IOP SPU IPU Memory DMA bus: 2.4Gb/sec Geometry and texture This is now shifting your linear transformations to the VU0. This allows you to calculate your vector and matrix in parallel with main processing still being handled by the CPU. VU0 and Vu1 are similar in operation the big difference between the units is VU0 has only 4Kb of memory compared to VU1 16Kb. This limits the amount of geometry calculations the VU0 can process. It also has no direct path to GS and so calculations either will be transferred to main memory or will interrupted based with bandwidth on the DMA bus. There is a development library from SCE that allows quick use of the VU0. These functions are all written in MacroMode and so stall the CPU during operation. CPU VU0 VU1 GS FPU Transformation in parallel with CPU

18 VU Renderer (lighting, no animation) (typical 10-20 million polys)
IOP SPU IPU Memory DMA bus: 2.4Gb/sec Geometry Texture Now this has shifted emphasis from VU0 to VU1….so where is the power coming from? The VU1 doubled buffer system/micro-code only/larger internal memory 16Kb/it also has a direct path to GS. Textures are also being streamed to the GS. DMA tags can be used for sync’ing Geometry with Texture Note that that if the GS is waiting for a texture for the processing geometry then VU1 will stall if the GS has not uploaded the texture. Load balancing the texture and geometry can help in certain situations, it can be difficult to implement. With the 1.2Gb bandwidth to the GS, the bandwidth is shared with Geometry and texture data. Geometry can take roughly 25% and Texture data 75%. If no actual game processes were happening and only the VU Render was in operation then you could expect around 20-30million polys, close to theoretical limit of 35million textured triangles. CPU VU0 VU1 GS FPU Transformation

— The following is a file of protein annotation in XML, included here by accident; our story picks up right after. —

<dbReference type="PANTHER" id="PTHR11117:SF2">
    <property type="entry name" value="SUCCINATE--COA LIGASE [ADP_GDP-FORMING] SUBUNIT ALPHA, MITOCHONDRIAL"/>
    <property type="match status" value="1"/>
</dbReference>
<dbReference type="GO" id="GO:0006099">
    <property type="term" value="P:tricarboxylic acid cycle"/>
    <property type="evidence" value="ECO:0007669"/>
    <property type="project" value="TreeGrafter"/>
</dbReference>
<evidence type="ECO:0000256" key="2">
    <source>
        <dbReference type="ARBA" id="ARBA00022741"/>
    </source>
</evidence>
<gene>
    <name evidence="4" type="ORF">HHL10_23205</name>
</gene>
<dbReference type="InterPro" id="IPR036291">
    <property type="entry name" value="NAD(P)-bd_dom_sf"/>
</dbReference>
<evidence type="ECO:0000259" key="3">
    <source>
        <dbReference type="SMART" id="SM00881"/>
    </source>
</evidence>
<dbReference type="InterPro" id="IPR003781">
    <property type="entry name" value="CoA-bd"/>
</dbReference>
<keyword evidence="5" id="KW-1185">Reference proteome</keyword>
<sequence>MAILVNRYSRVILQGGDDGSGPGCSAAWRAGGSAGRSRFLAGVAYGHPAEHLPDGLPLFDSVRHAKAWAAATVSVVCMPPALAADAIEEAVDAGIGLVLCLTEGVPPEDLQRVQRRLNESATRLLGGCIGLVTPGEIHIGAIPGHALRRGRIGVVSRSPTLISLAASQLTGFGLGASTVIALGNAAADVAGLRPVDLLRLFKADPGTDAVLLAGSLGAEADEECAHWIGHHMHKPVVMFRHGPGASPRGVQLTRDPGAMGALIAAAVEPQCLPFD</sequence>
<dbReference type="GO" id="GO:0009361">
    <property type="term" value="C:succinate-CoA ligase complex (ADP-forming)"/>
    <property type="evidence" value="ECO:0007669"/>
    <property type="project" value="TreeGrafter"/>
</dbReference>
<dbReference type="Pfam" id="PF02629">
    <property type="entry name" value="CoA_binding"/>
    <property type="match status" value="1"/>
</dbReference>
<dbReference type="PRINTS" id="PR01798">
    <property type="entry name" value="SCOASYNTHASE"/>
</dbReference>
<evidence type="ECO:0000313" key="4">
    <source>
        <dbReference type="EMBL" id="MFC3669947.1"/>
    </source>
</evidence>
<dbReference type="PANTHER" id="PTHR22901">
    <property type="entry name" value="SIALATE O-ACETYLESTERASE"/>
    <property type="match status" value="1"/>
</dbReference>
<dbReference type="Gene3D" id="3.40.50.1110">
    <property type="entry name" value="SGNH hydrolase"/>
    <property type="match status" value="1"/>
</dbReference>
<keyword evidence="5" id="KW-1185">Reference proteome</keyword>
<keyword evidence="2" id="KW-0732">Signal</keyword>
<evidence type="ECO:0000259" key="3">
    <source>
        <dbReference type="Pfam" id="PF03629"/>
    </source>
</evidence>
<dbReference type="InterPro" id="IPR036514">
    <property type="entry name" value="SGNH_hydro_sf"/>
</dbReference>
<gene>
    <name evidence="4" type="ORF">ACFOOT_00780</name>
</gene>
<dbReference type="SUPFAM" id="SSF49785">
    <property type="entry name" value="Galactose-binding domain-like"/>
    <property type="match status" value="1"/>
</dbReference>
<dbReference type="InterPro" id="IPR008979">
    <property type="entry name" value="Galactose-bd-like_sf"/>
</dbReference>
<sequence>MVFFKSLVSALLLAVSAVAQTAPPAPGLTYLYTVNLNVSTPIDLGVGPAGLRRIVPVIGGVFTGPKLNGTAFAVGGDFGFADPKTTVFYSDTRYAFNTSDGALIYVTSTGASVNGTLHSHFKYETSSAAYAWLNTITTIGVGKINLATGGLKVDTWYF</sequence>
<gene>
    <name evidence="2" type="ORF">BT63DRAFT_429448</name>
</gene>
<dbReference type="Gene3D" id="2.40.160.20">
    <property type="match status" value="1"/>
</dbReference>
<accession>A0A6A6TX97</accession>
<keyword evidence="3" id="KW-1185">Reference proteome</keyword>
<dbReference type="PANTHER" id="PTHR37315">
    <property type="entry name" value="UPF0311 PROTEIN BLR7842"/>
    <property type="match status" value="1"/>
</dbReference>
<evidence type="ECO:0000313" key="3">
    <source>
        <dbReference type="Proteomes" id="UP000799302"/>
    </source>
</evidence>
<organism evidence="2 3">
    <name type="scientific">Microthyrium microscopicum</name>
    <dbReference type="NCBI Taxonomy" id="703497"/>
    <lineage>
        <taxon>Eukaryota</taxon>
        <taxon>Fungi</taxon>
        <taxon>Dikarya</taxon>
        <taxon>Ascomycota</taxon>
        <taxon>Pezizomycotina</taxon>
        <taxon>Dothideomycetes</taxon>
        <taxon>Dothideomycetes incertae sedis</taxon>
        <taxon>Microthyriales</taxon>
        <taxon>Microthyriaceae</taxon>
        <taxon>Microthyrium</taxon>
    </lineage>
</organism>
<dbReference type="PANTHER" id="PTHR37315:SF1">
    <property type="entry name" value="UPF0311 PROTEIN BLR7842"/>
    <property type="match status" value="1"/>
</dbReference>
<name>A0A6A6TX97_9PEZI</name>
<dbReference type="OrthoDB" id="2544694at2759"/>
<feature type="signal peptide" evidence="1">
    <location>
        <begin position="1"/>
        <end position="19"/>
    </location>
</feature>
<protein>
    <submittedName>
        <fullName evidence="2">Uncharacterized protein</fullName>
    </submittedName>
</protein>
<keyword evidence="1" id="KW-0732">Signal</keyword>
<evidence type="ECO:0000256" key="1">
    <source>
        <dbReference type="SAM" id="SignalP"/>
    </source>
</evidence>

19 Complete Game (lighting, animation) (typical 5-10 million polys)
IOP SPU IPU Memory DMA bus: 2.4Gb/sec Geometry Texture This is now bringing in VU0 to add more weight to your VU render. Roughly 22 million vertices per second can be processed by the CPU and VU0 tightly coupled together to prepare data for the next frame. CPU VU0 VU1 GS FPU Transformation

20 VRAM Layout 4MB Embedded memory 4MB of VRAM is split into 8K pages
Buffer1 Buffer2 Z Texture 4MB Embedded memory 4MB of VRAM is split into 8K pages Pages split into 32 blocks of 256 bytes Frame buffers addressed by page Textures addressed by block Allowing multiple textures per page Address range: 32bits 0x0 -> 0xfffff Different buffer types require different start address alignments: Frame Buffer 2k words, Zbuffer 2k words, Texture buffer 64words, CLUT 64 words. So starting address is the address/the alignment size.

21 By Using Texture Size And Format
4MB of VRAM is split into 8K pages Pages split into 32 blocks of 256 bytes Block position varies based on format Possible to store multiple textures in 1 page EG 16-Bit Texture Page 2 8 10 1 3 9 11 4 6 12 14 5 7 13 15 16 18 24 26 17 19 25 27 20 21 28 30 22 23 29 31 GS has 4Mb of VRAM. This is split into 8k pages (AKA Texture Pages) which is then split in to 32 blocks of 256 blocks. When texture data is uploaded to the GS the GS is informed of the base pointer address to the texture page and the block position in that Tpage. Block positions are based on the texture format. If differing formats are used, then a situation where you upload one texture on top of another can happen as shown with the yellow and red texture.

22 GS Coordinate System Frame Buffers use a 16-bit coordinate system
12-bit integer . 4-bit fraction Full Range Typically centre specified as (2048, 2048) Scissoring area specified based relative to this centre

23 GS Coordinate Scissoring
0,0 4096,4096 X and Y Values are 16bit Scissoring will not work outside that range No hardware clipping There is a VU clip instruction Y X Diagram at the top shows the GS coordinate systems full range 0,0-4096,4096. The screen display (yellow) drawn overly large here is in the middle of the GS coordinate system. This GS will scissor the area relative to the screen centre. A problem below shows a huge triangle which is being drawn outside the scissoring area

24 Prevent The Thrashing Of Texture Cache